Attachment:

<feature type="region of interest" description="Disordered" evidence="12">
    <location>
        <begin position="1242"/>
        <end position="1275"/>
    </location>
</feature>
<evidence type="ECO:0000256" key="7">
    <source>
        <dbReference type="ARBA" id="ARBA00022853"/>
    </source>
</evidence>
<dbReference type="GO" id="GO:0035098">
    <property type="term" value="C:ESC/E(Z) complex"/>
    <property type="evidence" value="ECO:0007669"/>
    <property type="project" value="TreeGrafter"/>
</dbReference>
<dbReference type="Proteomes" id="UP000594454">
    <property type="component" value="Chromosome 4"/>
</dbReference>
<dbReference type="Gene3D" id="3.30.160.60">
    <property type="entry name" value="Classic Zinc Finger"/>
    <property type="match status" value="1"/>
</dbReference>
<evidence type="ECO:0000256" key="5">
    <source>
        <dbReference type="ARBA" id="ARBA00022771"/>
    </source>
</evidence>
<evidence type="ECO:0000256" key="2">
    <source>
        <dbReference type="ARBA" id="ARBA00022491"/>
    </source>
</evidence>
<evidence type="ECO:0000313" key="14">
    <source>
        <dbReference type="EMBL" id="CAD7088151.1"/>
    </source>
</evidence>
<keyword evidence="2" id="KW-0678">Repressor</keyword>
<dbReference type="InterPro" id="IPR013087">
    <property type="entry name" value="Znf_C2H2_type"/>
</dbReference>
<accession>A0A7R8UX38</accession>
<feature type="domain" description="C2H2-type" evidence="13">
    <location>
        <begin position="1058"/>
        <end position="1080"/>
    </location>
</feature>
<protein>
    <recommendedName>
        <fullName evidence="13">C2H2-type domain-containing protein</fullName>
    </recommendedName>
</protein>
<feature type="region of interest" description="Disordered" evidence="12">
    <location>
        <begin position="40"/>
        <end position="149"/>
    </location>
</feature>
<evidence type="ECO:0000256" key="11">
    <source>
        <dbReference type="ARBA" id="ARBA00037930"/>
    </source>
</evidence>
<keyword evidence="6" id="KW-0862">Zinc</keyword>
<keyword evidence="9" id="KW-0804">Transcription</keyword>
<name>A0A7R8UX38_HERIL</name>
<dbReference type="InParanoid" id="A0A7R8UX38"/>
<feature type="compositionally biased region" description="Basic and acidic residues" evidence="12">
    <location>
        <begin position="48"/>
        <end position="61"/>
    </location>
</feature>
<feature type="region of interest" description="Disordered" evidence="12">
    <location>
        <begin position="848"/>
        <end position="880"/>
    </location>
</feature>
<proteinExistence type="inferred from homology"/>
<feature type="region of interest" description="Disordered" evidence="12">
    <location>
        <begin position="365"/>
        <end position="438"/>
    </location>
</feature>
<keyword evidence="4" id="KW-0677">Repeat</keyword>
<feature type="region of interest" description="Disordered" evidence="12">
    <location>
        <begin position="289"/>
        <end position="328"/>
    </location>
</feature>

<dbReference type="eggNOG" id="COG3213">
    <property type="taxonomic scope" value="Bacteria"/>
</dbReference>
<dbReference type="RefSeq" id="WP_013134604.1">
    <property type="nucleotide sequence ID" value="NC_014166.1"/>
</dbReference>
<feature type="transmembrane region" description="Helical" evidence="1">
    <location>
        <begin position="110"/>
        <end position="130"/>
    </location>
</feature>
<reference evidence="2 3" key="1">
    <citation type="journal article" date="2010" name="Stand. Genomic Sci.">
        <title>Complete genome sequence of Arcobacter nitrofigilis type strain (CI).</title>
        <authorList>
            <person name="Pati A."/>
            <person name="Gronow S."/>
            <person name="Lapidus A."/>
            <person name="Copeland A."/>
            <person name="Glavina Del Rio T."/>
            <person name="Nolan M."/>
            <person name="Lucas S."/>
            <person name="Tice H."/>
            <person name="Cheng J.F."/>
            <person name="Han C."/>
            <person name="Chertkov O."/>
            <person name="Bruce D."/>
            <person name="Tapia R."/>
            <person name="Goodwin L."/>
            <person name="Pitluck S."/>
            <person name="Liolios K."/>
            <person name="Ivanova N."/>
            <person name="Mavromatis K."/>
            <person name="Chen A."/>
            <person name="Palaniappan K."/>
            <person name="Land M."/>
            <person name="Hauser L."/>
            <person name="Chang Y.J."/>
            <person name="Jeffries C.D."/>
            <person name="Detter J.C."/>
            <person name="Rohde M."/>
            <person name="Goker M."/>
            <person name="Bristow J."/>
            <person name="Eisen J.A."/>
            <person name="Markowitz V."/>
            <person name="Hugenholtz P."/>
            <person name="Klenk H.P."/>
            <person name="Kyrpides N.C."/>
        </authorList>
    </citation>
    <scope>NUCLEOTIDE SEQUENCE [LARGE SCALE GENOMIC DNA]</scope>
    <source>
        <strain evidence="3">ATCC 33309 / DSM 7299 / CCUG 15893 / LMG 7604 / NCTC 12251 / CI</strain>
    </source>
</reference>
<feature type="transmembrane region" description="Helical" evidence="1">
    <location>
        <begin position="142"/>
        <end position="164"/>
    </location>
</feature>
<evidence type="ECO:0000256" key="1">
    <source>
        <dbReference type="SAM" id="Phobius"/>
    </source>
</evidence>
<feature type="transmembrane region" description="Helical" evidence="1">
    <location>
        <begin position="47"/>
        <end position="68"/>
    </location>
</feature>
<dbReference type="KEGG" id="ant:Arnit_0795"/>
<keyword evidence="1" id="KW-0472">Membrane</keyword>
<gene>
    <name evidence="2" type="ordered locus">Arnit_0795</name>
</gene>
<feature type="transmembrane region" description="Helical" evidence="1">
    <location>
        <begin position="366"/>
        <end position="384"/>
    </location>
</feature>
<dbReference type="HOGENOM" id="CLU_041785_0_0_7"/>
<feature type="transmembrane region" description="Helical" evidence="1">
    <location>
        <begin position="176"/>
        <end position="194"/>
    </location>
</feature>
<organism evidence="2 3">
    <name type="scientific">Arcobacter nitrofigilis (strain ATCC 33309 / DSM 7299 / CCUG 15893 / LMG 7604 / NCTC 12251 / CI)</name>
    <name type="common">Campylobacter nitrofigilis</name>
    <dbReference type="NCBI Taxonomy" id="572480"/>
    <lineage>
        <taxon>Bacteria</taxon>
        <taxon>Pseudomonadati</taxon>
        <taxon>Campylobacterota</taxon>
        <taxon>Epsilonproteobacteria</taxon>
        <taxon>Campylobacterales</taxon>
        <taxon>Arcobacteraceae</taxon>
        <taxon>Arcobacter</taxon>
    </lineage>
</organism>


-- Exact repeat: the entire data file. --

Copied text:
<feature type="region of interest" description="Disordered" evidence="12">
    <location>
        <begin position="1242"/>
        <end position="1275"/>
    </location>
</feature>
<evidence type="ECO:0000256" key="7">
    <source>
        <dbReference type="ARBA" id="ARBA00022853"/>
    </source>
</evidence>
<dbReference type="GO" id="GO:0035098">
    <property type="term" value="C:ESC/E(Z) complex"/>
    <property type="evidence" value="ECO:0007669"/>
    <property type="project" value="TreeGrafter"/>
</dbReference>
<dbReference type="Proteomes" id="UP000594454">
    <property type="component" value="Chromosome 4"/>
</dbReference>
<dbReference type="Gene3D" id="3.30.160.60">
    <property type="entry name" value="Classic Zinc Finger"/>
    <property type="match status" value="1"/>
</dbReference>
<evidence type="ECO:0000256" key="5">
    <source>
        <dbReference type="ARBA" id="ARBA00022771"/>
    </source>
</evidence>
<evidence type="ECO:0000256" key="2">
    <source>
        <dbReference type="ARBA" id="ARBA00022491"/>
    </source>
</evidence>
<evidence type="ECO:0000313" key="14">
    <source>
        <dbReference type="EMBL" id="CAD7088151.1"/>
    </source>
</evidence>
<keyword evidence="2" id="KW-0678">Repressor</keyword>
<dbReference type="InterPro" id="IPR013087">
    <property type="entry name" value="Znf_C2H2_type"/>
</dbReference>
<accession>A0A7R8UX38</accession>
<feature type="domain" description="C2H2-type" evidence="13">
    <location>
        <begin position="1058"/>
        <end position="1080"/>
    </location>
</feature>
<protein>
    <recommendedName>
        <fullName evidence="13">C2H2-type domain-containing protein</fullName>
    </recommendedName>
</protein>
<feature type="region of interest" description="Disordered" evidence="12">
    <location>
        <begin position="40"/>
        <end position="149"/>
    </location>
</feature>
<evidence type="ECO:0000256" key="11">
    <source>
        <dbReference type="ARBA" id="ARBA00037930"/>
    </source>
</evidence>
<keyword evidence="6" id="KW-0862">Zinc</keyword>
<keyword evidence="9" id="KW-0804">Transcription</keyword>
<name>A0A7R8UX38_HERIL</name>
<dbReference type="InParanoid" id="A0A7R8UX38"/>
<feature type="compositionally biased region" description="Basic and acidic residues" evidence="12">
    <location>
        <begin position="48"/>
        <end position="61"/>
    </location>
</feature>
<feature type="region of interest" description="Disordered" evidence="12">
    <location>
        <begin position="848"/>
        <end position="880"/>
    </location>
</feature>
<proteinExistence type="inferred from homology"/>
<feature type="region of interest" description="Disordered" evidence="12">
    <location>
        <begin position="365"/>
        <end position="438"/>
    </location>
</feature>
<keyword evidence="4" id="KW-0677">Repeat</keyword>
<feature type="region of interest" description="Disordered" evidence="12">
    <location>
        <begin position="289"/>
        <end position="328"/>
    </location>
</feature>

<dbReference type="eggNOG" id="COG3213">
    <property type="taxonomic scope" value="Bacteria"/>
</dbReference>
<dbReference type="RefSeq" id="WP_013134604.1">
    <property type="nucleotide sequence ID" value="NC_014166.1"/>
</dbReference>
<feature type="transmembrane region" description="Helical" evidence="1">
    <location>
        <begin position="110"/>
        <end position="130"/>
    </location>
</feature>
<reference evidence="2 3" key="1">
    <citation type="journal article" date="2010" name="Stand. Genomic Sci.">
        <title>Complete genome sequence of Arcobacter nitrofigilis type strain (CI).</title>
        <authorList>
            <person name="Pati A."/>
            <person name="Gronow S."/>
            <person name="Lapidus A."/>
            <person name="Copeland A."/>
            <person name="Glavina Del Rio T."/>
            <person name="Nolan M."/>
            <person name="Lucas S."/>
            <person name="Tice H."/>
            <person name="Cheng J.F."/>
            <person name="Han C."/>
            <person name="Chertkov O."/>
            <person name="Bruce D."/>
            <person name="Tapia R."/>
            <person name="Goodwin L."/>
            <person name="Pitluck S."/>
            <person name="Liolios K."/>
            <person name="Ivanova N."/>
            <person name="Mavromatis K."/>
            <person name="Chen A."/>
            <person name="Palaniappan K."/>
            <person name="Land M."/>
            <person name="Hauser L."/>
            <person name="Chang Y.J."/>
            <person name="Jeffries C.D."/>
            <person name="Detter J.C."/>
            <person name="Rohde M."/>
            <person name="Goker M."/>
            <person name="Bristow J."/>
            <person name="Eisen J.A."/>
            <person name="Markowitz V."/>
            <person name="Hugenholtz P."/>
            <person name="Klenk H.P."/>
            <person name="Kyrpides N.C."/>
        </authorList>
    </citation>
    <scope>NUCLEOTIDE SEQUENCE [LARGE SCALE GENOMIC DNA]</scope>
    <source>
        <strain evidence="3">ATCC 33309 / DSM 7299 / CCUG 15893 / LMG 7604 / NCTC 12251 / CI</strain>
    </source>
</reference>
<feature type="transmembrane region" description="Helical" evidence="1">
    <location>
        <begin position="142"/>
        <end position="164"/>
    </location>
</feature>
<evidence type="ECO:0000256" key="1">
    <source>
        <dbReference type="SAM" id="Phobius"/>
    </source>
</evidence>
<feature type="transmembrane region" description="Helical" evidence="1">
    <location>
        <begin position="47"/>
        <end position="68"/>
    </location>
</feature>
<dbReference type="KEGG" id="ant:Arnit_0795"/>
<keyword evidence="1" id="KW-0472">Membrane</keyword>
<gene>
    <name evidence="2" type="ordered locus">Arnit_0795</name>
</gene>
<feature type="transmembrane region" description="Helical" evidence="1">
    <location>
        <begin position="366"/>
        <end position="384"/>
    </location>
</feature>
<dbReference type="HOGENOM" id="CLU_041785_0_0_7"/>
<feature type="transmembrane region" description="Helical" evidence="1">
    <location>
        <begin position="176"/>
        <end position="194"/>
    </location>
</feature>
<organism evidence="2 3">
    <name type="scientific">Arcobacter nitrofigilis (strain ATCC 33309 / DSM 7299 / CCUG 15893 / LMG 7604 / NCTC 12251 / CI)</name>
    <name type="common">Campylobacter nitrofigilis</name>
    <dbReference type="NCBI Taxonomy" id="572480"/>
    <lineage>
        <taxon>Bacteria</taxon>
        <taxon>Pseudomonadati</taxon>
        <taxon>Campylobacterota</taxon>
        <taxon>Epsilonproteobacteria</taxon>
        <taxon>Campylobacterales</taxon>
        <taxon>Arcobacteraceae</taxon>
        <taxon>Arcobacter</taxon>
    </lineage>
</organism>